"If the state of the world makes you wish you could turn into a dragon and eat some people, this is the book for you. It's about women and rage, but it's also about intersectionality, solidarity, curiosity, and empathy. An allegory that seems simple on its face slowly unfurls into something much more complex and rewarding. This is one of the best uses of dragons I've ever read, and I consider myself a bit of an expert.
(Also, get a load of that cover!)"
A rollicking feminist tale set in 1950s America where thousands of women have spontaneously transformed into dragons, exploding notions of a woman’s place in the world and expanding minds about accepting others for who they really are. • The first adult novel by the Newbery award-winning author of The Girl Who Drank the Moon
Alex Green is a young girl in a world much like ours, except for its most seminal event: the Mass Dragoning of 1955, when hundreds of thousands of ordinary wives and mothers sprouted wings, scales, and talons; left a trail of fiery destruction in their path; and took to the skies. Was it their choice? What will become of those left behind? Why did Alex’s beloved aunt Marla transform but her mother did not? Alex doesn’t know. It’s taboo to speak of.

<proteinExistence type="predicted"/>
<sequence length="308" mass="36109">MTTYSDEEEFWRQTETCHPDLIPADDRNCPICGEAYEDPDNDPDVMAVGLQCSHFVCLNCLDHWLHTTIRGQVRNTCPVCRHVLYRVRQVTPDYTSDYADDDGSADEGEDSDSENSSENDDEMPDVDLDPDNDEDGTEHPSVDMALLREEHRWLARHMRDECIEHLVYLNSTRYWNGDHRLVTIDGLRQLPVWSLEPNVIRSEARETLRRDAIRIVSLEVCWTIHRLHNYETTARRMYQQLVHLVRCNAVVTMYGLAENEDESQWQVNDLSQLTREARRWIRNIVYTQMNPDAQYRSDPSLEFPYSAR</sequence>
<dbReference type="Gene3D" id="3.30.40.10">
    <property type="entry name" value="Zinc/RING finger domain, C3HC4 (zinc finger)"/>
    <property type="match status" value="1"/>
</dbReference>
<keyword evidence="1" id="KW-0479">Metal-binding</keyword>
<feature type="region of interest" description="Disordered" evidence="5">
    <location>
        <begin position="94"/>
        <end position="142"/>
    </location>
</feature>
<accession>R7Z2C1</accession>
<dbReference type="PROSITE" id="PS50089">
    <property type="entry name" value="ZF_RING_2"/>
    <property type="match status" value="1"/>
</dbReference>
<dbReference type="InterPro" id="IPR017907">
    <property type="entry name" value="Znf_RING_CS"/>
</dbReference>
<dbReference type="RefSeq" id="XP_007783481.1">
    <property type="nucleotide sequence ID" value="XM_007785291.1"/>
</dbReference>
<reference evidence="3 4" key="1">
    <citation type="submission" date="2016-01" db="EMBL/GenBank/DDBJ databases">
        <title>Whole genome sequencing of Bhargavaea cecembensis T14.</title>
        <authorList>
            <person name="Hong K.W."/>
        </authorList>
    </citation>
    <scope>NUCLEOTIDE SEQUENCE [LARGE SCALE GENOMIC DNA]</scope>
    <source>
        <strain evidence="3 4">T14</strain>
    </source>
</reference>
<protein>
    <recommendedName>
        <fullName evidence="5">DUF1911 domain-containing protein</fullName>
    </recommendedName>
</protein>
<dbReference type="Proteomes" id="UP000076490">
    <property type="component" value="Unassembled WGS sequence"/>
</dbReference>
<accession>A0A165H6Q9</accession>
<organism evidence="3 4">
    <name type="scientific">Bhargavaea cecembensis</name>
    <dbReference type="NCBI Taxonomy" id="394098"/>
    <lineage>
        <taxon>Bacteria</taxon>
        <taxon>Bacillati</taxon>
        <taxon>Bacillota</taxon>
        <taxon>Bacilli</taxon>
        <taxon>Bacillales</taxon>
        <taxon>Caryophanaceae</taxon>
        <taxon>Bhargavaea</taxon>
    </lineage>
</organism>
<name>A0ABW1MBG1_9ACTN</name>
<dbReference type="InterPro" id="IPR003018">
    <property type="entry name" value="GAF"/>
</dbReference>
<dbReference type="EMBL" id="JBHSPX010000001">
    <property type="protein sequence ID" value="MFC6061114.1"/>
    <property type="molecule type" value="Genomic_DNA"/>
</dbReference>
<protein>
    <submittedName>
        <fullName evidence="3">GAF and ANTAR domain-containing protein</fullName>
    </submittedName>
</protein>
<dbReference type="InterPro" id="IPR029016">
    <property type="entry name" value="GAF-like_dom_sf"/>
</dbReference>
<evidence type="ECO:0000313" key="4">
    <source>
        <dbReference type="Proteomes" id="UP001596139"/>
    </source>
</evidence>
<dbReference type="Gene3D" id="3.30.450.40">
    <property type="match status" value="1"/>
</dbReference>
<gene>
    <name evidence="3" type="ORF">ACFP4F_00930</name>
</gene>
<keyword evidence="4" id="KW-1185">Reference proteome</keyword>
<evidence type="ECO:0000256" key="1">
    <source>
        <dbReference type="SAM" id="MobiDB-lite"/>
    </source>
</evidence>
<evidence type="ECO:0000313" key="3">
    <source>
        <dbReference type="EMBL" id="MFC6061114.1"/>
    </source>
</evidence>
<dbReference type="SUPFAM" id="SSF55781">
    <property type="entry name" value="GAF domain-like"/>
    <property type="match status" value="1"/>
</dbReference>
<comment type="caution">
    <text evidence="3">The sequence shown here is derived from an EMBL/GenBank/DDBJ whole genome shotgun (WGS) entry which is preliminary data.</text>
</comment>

Forced into silence, Alex nevertheless must face the consequences of this astonishing event: a mother more protective than ever; an absentee father; the upsetting insistence that her aunt never even existed; and watching her beloved cousin Bea become dangerously obsessed with the forbidden.
In this timely and timeless speculative novel, award-winning author Kelly Barnhill boldly explores rage, memory, and the tyranny of forced limitations. When Women Were Dragons exposes a world that wants to keep women small—their lives and their prospects—and examines what happens when they rise en masse and take up the space they deserve.